NEW YORK (Reuters) - New York State voters want the economic benefits of drilling for natural gas in the Marcellus Shale more than they fear its environmental impact, according to a Quinnipiac University poll released on Thursday.
Nearly 60 percent of voters say there should be a new tax on drilling companies, the poll found.
A majority of Republican voters and men said the state should throw open its share of one of the world's richest natural gas deposits to drilling, while most Democrats and women oppose it because of environmental concerns. Overall, voters support drilling by a margin of 47 to 42 percent.
While two-thirds of voters believe drilling will create jobs, more than half said drilling "will cause environmental damage," the poll found. About one-third were undecided about the environmental impacts of drilling.
The poll, Quinnipiac's first on the subject, was published on the same day a U.S. panel outlined a regulatory roadmap for the booming shale natural gas industry, urging more transparency on the use of chemicals and more careful treatment of waste water.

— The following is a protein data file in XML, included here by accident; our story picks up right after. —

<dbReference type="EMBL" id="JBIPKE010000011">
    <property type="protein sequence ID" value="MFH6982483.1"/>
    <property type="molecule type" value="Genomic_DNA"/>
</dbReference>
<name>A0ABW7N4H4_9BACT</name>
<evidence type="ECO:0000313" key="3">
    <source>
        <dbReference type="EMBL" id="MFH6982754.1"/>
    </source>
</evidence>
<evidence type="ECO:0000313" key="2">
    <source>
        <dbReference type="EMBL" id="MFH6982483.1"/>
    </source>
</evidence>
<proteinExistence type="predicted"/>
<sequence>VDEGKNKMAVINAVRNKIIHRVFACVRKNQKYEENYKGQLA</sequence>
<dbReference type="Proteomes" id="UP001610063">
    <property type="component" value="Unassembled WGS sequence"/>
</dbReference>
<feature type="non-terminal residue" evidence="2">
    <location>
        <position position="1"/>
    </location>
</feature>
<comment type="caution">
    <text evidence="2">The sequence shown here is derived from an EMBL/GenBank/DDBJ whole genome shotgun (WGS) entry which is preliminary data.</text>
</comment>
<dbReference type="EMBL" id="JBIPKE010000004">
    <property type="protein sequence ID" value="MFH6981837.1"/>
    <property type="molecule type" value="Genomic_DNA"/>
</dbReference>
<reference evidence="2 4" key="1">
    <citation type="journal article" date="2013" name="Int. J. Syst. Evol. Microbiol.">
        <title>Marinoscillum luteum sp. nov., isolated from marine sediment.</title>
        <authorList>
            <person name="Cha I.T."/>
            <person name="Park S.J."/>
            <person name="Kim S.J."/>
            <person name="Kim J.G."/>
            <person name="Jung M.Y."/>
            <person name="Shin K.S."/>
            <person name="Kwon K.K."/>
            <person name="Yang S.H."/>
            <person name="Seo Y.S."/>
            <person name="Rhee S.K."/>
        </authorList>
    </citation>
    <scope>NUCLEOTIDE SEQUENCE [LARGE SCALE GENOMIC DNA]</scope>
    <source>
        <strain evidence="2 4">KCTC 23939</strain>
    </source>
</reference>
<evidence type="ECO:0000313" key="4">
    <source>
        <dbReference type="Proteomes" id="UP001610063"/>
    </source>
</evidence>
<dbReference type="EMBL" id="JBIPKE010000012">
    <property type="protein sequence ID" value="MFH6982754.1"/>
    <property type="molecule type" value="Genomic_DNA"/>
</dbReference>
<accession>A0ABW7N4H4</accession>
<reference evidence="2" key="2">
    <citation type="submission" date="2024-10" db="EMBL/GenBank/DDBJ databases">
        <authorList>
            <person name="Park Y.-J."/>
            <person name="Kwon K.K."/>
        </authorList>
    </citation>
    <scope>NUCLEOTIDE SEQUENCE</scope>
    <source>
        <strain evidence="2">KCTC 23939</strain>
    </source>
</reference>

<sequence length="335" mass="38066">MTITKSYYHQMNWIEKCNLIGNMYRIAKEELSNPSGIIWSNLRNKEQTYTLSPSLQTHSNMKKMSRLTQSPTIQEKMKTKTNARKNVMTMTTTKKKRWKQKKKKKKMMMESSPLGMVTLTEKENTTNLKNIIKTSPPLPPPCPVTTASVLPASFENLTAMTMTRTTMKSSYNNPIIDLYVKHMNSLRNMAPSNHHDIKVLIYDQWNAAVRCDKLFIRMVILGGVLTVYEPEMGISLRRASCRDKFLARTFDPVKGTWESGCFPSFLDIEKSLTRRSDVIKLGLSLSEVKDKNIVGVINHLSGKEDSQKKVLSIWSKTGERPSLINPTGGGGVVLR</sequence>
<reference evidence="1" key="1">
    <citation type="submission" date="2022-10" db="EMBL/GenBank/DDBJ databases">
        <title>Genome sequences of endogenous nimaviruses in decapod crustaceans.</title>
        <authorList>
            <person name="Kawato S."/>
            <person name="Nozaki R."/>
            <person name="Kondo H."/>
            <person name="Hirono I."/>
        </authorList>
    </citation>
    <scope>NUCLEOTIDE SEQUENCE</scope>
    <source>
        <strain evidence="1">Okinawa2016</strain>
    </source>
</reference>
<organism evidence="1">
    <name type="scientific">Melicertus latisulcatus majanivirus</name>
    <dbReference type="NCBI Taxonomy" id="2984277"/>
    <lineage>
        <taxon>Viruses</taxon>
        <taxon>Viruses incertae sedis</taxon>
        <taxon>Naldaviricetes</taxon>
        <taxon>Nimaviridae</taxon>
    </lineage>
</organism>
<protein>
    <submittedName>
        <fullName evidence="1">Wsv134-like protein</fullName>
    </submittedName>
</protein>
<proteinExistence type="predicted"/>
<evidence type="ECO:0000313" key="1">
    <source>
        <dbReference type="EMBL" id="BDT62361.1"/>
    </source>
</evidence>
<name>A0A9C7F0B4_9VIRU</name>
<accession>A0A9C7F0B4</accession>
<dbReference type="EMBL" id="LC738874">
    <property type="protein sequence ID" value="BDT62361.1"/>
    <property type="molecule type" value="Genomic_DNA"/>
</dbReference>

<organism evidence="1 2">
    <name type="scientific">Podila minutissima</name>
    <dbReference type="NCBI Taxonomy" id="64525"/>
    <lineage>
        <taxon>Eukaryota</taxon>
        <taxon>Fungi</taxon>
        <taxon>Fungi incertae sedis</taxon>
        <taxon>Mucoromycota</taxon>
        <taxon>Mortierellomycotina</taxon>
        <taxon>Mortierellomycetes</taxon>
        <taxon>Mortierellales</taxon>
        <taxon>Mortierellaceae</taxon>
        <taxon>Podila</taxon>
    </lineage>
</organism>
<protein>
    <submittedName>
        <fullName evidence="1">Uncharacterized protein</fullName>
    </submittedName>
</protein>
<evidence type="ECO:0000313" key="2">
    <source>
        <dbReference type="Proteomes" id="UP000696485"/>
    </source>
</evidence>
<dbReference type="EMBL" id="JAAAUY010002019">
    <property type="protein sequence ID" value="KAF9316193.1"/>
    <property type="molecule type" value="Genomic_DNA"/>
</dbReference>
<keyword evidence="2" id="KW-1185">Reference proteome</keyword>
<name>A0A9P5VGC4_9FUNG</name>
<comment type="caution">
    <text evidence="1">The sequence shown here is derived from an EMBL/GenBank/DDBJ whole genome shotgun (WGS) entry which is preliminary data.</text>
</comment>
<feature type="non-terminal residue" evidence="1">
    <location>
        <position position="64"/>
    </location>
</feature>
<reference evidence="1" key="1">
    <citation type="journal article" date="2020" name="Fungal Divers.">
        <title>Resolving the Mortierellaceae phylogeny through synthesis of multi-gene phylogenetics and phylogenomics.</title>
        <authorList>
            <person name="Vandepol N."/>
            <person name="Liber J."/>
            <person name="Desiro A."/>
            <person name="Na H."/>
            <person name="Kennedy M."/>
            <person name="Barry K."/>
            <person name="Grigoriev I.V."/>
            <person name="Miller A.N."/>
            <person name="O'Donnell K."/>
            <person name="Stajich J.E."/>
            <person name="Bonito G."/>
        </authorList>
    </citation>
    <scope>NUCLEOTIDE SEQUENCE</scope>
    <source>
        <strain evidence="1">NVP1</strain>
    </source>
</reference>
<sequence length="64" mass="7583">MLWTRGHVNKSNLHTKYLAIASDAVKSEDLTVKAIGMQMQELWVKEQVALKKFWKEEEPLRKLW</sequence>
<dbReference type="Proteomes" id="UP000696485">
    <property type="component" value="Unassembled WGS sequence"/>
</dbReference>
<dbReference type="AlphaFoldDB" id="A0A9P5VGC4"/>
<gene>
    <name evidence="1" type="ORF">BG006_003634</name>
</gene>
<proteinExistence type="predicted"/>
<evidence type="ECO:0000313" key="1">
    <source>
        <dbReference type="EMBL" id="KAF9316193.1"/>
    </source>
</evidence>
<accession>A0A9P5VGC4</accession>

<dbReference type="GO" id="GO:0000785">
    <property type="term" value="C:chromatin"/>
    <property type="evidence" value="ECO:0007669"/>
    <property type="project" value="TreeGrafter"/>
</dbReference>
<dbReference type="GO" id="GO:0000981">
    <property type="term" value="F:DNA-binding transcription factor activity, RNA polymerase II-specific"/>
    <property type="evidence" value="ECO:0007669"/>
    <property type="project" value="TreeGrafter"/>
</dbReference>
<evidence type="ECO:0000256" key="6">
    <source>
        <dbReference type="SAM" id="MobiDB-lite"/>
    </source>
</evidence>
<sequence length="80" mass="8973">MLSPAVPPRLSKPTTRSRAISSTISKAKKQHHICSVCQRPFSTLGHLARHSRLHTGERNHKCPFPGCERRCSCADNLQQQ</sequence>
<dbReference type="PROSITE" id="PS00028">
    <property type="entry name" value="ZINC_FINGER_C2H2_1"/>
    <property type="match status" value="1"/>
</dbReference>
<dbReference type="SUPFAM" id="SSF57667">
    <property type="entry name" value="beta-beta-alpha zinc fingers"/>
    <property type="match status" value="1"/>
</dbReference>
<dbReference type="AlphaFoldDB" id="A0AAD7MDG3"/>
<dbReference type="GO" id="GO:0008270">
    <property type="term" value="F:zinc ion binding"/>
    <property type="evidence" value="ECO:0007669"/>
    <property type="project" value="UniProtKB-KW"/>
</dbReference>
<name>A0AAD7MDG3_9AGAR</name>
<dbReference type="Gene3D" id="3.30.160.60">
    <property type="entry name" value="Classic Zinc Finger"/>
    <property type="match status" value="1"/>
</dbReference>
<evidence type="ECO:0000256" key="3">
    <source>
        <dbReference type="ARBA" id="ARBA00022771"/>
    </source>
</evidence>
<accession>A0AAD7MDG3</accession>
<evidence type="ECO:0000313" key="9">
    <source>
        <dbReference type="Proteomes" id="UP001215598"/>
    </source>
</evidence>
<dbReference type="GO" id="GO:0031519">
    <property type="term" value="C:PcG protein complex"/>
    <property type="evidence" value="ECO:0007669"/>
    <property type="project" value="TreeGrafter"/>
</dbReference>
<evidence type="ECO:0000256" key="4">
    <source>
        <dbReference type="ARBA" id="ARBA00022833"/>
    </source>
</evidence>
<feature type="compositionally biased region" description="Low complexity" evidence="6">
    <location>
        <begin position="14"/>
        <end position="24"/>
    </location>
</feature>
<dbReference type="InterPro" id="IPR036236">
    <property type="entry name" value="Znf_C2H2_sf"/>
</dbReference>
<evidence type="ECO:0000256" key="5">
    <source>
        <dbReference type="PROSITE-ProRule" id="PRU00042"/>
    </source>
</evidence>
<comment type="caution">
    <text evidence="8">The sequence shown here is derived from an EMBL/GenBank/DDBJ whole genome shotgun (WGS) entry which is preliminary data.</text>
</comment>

New York is home to a large piece of the Marcellus Shale, a massive formation believed to be one of the richest natural gas deposits on the planet. The state is developing guidelines to allow drilling.
"Drill for the jobs, New Yorkers say, even though they're worried about the environmental effects of hydrofracking," said Maurice Carroll, director of the Quinnipiac University Polling Institute. "And while we're drilling for natural gas, let's tax those drilling companies."
The poll marked the first time Quinnipiac has asked New York voters for their view on a controversial method of deep shale gas extraction known as hydraulic fracturing.
Also called "fracking" or "hydrofracking", the process blasts millions of gallons of water mixed with sand and chemicals deep into shale rock, freeing trapped gas. Critics say leaks of the chemicals at the surface endanger groundwater and that drilling operations pollute the air.
Industry officials say opponents have exaggerated the environmental impact, while economic benefits to the state would be significant.
Outside New York City, just over half of state voters say drilling should be allowed, while in New York City, half of those polled oppose it.
New York City residents and elected officials have expressed concern that fracking could endanger its upstate watersheds, which provide drinking water to about 9 million people.
The state's draft regulations would ban fracking in and immediately around the watershed.
The August 3-8 poll surveyed 1,640 registered voters and had a margin of error of plus or minus 2.4 percentage points, Quinnipiac said.